BikeFest includes many routes to fun — even Pokemon
From a kickoff dance party to the area's biggest organized ride, BikeFest takes bicycling down many roads.
“BikeFest always has been at the front of bike culture in Pittsburgh,” says Mike Carroll, director of events for BikePGH, sponsor of the bicycling celebration.
The celebration of all things bicycling is Aug. 19 through Aug. 28, with an average of five events daily ranging from rides to lunch get-togethers.
BikeFest opens with a party the evening of Aug. 19 at the Ace Hotel in East Liberty and culminates with Pedal Pittsburgh. That day of rides on Aug. 28 features a variety of trips throughout the city along with a lunch and party afterward at the South Shore Riverfront Park.
But in the week-plus in between, area bike fans will have a chance to go on an Aug. 20 ride that touches all of Pittsburgh's neighborhoods, have a bike-oriented visit to the Lawrenceville farmers market the same day or even play Pokemon Go — at midnight Aug. 24.
“We really want to take a look at the social aspect of bicycling,” Carroll says.
Such is the reason for the Pokemon Go ride, he explains. The ride will start in Friendship Park. It is reaching out to people who are connected to the game and, perhaps, introducing them to riding.
In many ways, the event reflects the nature of BikePGH, a group that fosters appreciation for the activity, as well as advocates for bicycling-related improvements.
BikeFest offers activities for a range of riders — and even for those only considering riding, Carroll says. With more than 50 events spread over 10 days, it offers rides that can be challenging, such as the Aug. 21 Tour de Red Belt, which loops from Downtown to the Gibsonia-Richland area.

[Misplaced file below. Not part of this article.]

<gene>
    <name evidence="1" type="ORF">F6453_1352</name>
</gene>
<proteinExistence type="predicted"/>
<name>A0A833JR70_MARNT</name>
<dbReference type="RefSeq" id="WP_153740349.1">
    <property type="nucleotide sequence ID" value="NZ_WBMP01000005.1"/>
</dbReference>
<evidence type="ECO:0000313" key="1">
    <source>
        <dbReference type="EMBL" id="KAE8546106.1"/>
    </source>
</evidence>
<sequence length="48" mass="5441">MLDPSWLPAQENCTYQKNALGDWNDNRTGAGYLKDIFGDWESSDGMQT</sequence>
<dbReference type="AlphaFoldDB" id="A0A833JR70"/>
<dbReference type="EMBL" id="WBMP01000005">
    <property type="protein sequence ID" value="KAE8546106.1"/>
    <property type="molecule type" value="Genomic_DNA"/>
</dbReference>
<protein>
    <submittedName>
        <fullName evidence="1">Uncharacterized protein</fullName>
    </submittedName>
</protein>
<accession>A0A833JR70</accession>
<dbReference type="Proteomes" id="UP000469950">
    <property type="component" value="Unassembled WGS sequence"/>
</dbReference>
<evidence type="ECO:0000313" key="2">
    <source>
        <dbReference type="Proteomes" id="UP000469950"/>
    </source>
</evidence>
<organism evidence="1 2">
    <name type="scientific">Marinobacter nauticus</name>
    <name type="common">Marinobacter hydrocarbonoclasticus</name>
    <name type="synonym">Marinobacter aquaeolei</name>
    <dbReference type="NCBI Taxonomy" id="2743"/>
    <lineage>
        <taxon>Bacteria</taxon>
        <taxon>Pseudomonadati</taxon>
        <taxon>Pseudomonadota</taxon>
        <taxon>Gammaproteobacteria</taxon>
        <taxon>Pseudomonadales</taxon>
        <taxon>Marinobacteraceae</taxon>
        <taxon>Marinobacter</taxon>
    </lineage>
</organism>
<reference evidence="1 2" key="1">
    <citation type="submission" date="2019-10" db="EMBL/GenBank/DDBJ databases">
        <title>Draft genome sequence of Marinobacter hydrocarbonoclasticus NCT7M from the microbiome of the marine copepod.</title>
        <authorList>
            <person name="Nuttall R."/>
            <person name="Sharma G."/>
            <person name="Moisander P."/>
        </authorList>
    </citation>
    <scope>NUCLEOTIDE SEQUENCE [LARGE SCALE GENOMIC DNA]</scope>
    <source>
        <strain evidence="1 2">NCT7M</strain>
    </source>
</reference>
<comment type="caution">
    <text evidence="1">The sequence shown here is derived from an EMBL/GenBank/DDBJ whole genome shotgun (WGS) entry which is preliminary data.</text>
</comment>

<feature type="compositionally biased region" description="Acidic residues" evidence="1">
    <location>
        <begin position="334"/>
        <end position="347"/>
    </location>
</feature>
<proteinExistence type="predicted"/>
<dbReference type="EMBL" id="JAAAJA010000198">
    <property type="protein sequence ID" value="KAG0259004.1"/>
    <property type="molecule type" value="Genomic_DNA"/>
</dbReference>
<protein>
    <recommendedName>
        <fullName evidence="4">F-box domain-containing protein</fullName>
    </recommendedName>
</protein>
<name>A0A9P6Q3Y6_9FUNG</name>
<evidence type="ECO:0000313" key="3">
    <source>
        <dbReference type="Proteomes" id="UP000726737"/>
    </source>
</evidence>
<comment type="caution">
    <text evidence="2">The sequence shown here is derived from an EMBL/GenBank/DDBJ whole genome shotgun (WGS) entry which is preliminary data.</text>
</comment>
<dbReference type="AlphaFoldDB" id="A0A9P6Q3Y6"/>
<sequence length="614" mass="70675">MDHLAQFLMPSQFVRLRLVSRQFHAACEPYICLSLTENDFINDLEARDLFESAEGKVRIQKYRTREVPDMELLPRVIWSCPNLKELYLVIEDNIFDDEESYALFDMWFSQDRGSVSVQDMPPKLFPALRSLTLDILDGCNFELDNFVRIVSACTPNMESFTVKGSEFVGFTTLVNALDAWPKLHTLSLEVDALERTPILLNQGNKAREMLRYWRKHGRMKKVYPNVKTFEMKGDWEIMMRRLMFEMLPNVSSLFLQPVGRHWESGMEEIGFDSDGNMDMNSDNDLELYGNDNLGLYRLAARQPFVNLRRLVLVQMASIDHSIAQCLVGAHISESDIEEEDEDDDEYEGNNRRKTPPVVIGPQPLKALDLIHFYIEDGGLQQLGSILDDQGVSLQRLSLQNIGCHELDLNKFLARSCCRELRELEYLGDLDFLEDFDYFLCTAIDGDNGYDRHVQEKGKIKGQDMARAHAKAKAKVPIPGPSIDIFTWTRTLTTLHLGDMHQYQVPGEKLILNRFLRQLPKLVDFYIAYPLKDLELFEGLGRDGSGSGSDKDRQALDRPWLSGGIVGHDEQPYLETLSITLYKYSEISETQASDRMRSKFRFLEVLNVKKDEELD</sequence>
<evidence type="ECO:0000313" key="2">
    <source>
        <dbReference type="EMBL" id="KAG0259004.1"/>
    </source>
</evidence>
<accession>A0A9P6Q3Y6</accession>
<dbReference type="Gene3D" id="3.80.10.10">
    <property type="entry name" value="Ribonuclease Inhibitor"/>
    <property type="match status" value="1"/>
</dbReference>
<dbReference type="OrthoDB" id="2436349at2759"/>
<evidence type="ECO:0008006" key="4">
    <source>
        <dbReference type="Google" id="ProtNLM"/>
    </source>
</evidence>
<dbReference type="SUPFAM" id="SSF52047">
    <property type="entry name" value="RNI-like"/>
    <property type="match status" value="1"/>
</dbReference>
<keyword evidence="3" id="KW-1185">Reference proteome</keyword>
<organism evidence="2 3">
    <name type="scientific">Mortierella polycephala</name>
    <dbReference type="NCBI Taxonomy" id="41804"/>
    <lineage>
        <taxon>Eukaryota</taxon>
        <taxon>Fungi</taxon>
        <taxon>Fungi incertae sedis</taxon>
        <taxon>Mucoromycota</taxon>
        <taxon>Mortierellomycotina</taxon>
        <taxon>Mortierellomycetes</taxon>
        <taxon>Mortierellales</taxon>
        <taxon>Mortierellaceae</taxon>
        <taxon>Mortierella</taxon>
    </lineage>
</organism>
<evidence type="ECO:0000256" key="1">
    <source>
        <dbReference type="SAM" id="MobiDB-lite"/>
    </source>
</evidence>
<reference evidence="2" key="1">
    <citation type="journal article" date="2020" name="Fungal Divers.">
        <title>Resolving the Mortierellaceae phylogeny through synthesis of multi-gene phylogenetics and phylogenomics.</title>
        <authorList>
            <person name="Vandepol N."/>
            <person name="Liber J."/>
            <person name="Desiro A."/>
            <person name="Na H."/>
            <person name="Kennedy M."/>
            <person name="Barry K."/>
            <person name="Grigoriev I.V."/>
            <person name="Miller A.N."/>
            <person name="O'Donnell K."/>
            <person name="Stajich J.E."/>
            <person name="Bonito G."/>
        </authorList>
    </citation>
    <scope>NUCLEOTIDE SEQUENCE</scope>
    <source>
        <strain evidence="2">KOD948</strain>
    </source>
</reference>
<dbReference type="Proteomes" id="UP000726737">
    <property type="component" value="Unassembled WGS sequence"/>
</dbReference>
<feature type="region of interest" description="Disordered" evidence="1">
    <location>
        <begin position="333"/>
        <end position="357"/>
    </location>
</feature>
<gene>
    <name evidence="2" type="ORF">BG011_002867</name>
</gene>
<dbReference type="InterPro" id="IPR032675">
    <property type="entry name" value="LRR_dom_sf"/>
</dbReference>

But, Carroll says, there also will be an Aug. 20 ride called “12 Bridges, Three Rivers, 21 Miles,” which is an obviously shorter trip that has its own aims.
“You kind of zig-zag around the rivers,” he says. “It's a really fun trip.”
All of it is aimed at a bike culture in an area that is always changing, Carroll says.
Several decades ago, he says, bicycling was either an activity for the young or a sport that was taken to heart seriously by adults. Now, there are bike commuters, riders who never go on roads because of the variety of trails in the area and those who cruise around their neighborhoods simply because it is fun.
Chris Beech, owner of Thick Bikes in the South Side, thinks Healthy Ride, the Pittsburgh bike-sharing program, has brought many people back to cycling.
“It is so inexpensive,” he says, “and you can go for a bike ride without making a commitment. Then, you suddenly realize how much fun it is again.”
He says he has seen the market changing greatly, with riders buying a great variety of bikes.
“People aren't just going out for a bike ride anymore,” he says. “They are going out for an adventure, camping and staying overnight. They are buying bikes that let them do that.”
Carroll say BikeFest is built around introducing people to bicycling in general, taking them to trails they have never ridden or presenting a two-wheeled challenge.
“Bicycling can open a lot of possibilities,” he says.
Bob Karlovits is a Tribune-Review contributing writer.